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Ask the Staff


I have a standard 14" bandsaw blade, I think it is Woodslicer, 3tp x 3/4" wide. Can this blade be sharpened?




The short answer to your question is no; the Wood Slicer is not a blade you would have sharpened when it becomes dull.

Below is the long answer:

The Wood Slicer blade excels at resawing kiln-dried North American hardwoods and softwoods. It has a very minimal tooth set so the kerf is small, keeping waste to a minimum. It leaves a nice surface finish than more aggressive cutting blades that can also work for resawing.

We've only sold the 3/4" wide Wood Slicer for the past few years. The 1/2" Wood Slicer has been the blade our customers have used quite happily for close to 20 years. The 3/4" band became available and we offer it as a choice to our customers with larger capacity saws who kept requesting a wider Wood Slicer band for their machines. The 1/2” & 3/4” bands are identical in every respect except for width.

Our tests on a Delta 14" saw with a riser kit showed that the 3/4" Wood Slicer performed exactly the same as the 1/2" wide Wood Slicer. You can spend more money on the wider Wood Slicer, but you may find the 1/2" works just as well as the 3/4”. If the Wood Slicer is new to you, whether it is the 1/2” or 3/4” wide band, after you’ve used it and it becomes time to replace it, you could consider switching to the other width as a trial. You can then compare how your saw cut with the new width blade, versus the history of previous width blade. This benchmark for your own saw will help you determine which band width to stick with. For those who haven’t yet purchased a Wood Slicer, you may want to start with the 1/2” width band (hey, it costs less) and once dull, splurge on the 3/4” and note if the extra cost translates into a worthwhile increase in cutting performance on your saw.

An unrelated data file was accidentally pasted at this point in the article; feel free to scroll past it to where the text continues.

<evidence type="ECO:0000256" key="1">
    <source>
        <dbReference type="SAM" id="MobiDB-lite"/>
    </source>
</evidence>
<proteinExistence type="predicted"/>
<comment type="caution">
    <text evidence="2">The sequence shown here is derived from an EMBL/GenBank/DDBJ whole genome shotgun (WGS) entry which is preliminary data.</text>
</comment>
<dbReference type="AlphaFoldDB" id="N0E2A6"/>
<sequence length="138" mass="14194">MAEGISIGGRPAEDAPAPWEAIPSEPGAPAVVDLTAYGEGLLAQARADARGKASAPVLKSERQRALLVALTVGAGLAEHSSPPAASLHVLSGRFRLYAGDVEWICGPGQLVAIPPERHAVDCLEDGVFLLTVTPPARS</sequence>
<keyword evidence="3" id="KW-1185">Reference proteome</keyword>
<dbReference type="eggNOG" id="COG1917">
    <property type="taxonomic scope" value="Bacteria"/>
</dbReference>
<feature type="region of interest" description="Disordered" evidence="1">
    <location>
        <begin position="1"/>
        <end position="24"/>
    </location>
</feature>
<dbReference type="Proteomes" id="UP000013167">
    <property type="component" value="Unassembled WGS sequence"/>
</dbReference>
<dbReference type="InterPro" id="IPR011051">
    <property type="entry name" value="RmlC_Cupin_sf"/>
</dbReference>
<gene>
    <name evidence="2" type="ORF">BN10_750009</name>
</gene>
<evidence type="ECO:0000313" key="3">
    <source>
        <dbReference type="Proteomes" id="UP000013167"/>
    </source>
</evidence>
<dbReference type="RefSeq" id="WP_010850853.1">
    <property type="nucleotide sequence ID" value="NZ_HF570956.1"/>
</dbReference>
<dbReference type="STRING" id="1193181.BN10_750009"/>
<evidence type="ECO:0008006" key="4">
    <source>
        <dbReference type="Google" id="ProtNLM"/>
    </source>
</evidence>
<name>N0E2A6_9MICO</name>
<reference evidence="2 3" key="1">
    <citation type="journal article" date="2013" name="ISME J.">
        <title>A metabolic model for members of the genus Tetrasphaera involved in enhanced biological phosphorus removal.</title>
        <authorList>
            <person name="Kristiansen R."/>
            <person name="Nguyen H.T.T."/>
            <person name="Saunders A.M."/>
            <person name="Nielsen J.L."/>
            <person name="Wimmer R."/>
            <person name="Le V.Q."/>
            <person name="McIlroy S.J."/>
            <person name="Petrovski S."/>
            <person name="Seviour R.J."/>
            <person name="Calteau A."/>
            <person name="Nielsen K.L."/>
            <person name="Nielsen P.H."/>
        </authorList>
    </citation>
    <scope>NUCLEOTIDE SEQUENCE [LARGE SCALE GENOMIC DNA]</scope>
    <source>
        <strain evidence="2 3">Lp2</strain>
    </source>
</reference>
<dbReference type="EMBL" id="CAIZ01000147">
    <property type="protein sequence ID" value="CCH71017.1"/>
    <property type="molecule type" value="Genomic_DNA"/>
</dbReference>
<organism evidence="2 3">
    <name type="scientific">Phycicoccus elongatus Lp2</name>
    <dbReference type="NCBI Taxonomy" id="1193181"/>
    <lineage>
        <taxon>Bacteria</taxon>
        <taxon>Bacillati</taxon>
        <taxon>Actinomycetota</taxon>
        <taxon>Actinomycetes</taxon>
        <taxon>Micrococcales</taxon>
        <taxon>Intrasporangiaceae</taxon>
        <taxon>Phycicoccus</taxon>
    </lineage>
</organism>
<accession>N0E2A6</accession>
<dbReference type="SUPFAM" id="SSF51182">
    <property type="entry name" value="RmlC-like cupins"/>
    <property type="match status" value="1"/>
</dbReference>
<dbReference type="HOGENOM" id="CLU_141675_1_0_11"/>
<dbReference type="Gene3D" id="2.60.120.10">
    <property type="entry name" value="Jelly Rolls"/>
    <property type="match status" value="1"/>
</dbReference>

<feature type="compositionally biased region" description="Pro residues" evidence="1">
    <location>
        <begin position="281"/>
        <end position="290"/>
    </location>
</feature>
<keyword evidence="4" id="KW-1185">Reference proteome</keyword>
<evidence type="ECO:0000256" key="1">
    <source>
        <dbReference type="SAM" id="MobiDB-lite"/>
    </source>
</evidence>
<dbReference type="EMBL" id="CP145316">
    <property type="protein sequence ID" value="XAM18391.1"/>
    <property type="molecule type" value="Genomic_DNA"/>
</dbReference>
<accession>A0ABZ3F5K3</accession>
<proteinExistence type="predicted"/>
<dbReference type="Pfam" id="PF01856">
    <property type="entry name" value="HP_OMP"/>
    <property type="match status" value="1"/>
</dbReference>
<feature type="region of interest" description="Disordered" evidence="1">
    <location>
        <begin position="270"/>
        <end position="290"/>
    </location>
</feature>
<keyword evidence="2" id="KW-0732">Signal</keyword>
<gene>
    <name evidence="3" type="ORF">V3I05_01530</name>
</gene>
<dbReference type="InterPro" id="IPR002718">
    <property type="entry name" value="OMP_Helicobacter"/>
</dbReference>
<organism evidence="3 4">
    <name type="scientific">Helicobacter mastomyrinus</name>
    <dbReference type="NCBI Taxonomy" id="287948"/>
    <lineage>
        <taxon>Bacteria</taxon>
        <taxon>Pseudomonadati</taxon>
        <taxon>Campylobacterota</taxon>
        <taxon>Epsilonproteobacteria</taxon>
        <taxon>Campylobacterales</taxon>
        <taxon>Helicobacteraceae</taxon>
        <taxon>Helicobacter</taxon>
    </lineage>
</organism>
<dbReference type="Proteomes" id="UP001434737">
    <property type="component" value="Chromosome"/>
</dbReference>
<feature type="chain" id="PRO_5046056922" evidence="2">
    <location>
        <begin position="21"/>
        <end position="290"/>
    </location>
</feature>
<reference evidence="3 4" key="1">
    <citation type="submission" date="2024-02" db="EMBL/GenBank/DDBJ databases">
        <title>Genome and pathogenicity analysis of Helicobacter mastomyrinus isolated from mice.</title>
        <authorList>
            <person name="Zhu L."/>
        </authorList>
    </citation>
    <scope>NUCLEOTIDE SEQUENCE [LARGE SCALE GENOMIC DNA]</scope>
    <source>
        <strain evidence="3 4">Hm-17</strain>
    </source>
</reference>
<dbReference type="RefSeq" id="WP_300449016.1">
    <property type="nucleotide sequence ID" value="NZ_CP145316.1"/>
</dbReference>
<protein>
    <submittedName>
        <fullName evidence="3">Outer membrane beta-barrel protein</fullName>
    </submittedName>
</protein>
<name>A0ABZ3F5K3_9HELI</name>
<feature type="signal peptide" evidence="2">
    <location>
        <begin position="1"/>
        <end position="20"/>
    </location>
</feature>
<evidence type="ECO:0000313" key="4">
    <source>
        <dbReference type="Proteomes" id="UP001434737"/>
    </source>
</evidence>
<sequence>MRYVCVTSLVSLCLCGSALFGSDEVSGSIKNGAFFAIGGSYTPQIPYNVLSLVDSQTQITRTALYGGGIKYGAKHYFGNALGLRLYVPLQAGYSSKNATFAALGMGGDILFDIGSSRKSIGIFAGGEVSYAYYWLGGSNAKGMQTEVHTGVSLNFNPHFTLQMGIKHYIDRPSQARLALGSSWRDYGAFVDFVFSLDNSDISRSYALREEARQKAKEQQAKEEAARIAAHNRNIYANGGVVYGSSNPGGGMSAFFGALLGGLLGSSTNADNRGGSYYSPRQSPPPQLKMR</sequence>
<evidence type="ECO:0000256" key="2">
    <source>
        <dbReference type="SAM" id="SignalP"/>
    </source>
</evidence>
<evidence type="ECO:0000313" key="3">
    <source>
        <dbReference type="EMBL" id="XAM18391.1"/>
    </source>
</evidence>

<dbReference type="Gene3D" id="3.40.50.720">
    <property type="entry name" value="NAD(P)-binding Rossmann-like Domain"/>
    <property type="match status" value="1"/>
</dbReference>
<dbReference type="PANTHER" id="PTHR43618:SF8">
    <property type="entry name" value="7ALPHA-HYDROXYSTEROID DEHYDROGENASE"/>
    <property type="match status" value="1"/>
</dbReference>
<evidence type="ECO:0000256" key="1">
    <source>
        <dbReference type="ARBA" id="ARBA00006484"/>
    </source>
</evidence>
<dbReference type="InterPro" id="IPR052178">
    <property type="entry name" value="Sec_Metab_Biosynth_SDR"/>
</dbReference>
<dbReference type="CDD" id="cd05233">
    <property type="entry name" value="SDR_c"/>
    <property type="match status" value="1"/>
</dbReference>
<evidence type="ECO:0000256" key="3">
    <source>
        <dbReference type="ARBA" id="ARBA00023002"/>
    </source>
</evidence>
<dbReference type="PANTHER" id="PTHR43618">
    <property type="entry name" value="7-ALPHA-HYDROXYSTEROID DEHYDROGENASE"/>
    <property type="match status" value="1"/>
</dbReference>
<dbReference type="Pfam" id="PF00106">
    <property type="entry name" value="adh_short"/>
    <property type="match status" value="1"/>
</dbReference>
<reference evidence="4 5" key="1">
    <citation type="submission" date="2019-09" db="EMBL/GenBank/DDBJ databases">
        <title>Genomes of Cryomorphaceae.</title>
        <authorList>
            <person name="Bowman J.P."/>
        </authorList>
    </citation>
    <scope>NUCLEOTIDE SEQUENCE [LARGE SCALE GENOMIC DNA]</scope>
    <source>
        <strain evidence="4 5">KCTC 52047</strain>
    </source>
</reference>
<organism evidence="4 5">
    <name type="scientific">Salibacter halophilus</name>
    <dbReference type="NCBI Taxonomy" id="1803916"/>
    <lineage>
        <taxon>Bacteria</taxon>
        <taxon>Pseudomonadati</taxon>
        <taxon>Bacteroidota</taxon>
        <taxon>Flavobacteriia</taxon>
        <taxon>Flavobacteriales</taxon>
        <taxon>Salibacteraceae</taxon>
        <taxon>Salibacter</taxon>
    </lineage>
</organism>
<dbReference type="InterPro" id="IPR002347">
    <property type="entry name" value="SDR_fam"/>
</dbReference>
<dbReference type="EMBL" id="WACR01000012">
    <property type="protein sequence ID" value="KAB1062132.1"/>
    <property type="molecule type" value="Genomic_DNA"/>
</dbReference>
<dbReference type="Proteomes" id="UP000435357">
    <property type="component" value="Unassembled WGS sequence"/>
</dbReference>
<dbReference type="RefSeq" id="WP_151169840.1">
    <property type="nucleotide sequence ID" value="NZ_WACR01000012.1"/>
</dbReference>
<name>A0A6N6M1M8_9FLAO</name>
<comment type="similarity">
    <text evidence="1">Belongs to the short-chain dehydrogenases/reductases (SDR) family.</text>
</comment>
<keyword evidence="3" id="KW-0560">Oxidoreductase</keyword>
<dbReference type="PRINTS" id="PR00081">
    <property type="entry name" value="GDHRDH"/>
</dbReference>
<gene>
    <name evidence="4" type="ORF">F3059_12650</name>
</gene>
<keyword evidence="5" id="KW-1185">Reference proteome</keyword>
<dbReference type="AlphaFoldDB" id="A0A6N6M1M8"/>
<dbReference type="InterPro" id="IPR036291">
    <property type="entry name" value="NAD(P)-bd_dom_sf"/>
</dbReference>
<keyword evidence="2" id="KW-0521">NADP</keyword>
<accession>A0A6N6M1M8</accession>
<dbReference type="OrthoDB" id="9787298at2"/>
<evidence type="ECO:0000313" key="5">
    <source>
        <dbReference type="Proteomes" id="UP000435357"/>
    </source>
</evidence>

The majority of our customers have 14” diameter consumer grade saws (or smaller). While some of these saws can mount a 3/4” wide band, that width somewhat pushes the envelope of capacity for those saws (in our opinion). For larger capacity saws this is not the case, though running a wider blade (of any ilk) does not automatically mean your saw will cut better when resawing. Blade width cannot make up for a poor tuned saw or an unsuitable blade tooth configuration for the cutting task.

As far as other blades for your saw, if you need to cut tight curves or thin material, narrower blades with a higher tooth count per inch are blades that perform these tasks well. As a band saw owner, you should have a selection of blades on-hand to meet the differing needs of the material and tasks you are performing. Changing blades takes some time, but the more you do it on your saw, the easier it becomes and the better you get at setting up your band saw for optimal cutting results.

In our opinion, there is no one perfect general purpose blade for the band saw. You can get by with just one blade if you are cutting only one type of material, in one particular fashion, and nothing else.

With many exotics, you have to deal with very abrasive and dulling woods when using standard steel blades (versus a carbide tipped blade). To resaw exotics with a Wood Slicer, the blade may dull quickly and the performance will diminish. This is in part to the rigors of the resawing process and the fact that the set on the blade's teeth is so scant (this very slight tooth set is what enables the blade to leave a smooth finish). With this slight set, when the blade dulls it becomes harder to track well in the cut. To spend $30 on a blade that has a short life cutting exotics has to be weighed against spending less on a standard 3-TPI 1/2" blade that will resaw OK and have greater blade longevity, but gives a rougher finish than a Wood Slicer. You could go with a carbide tipped blade that will have a long life and a large kerf, but may cost well over $100 (we don't sell carbide tipped blades). The cost of a carbide-tipped band saw blade could make it worth the cost of having it sharpened. The cost for a sharpening service to sharpen a Wood Slicer would be so close to replacement cost, it is not economically viable and with the small set to the teeth, unlikely the sharpen job could match the performance of a new blade.

We suggest to our Wood Slicer customers that when they are finished resawing, take the blade off the saw and hang it on the wall. Save the sharpness of the blade for the rigors of resawing and use a less expensive blade general purpose blade for your daily cutting of stock in the shop.


Ed Scent
Highland Woodworking


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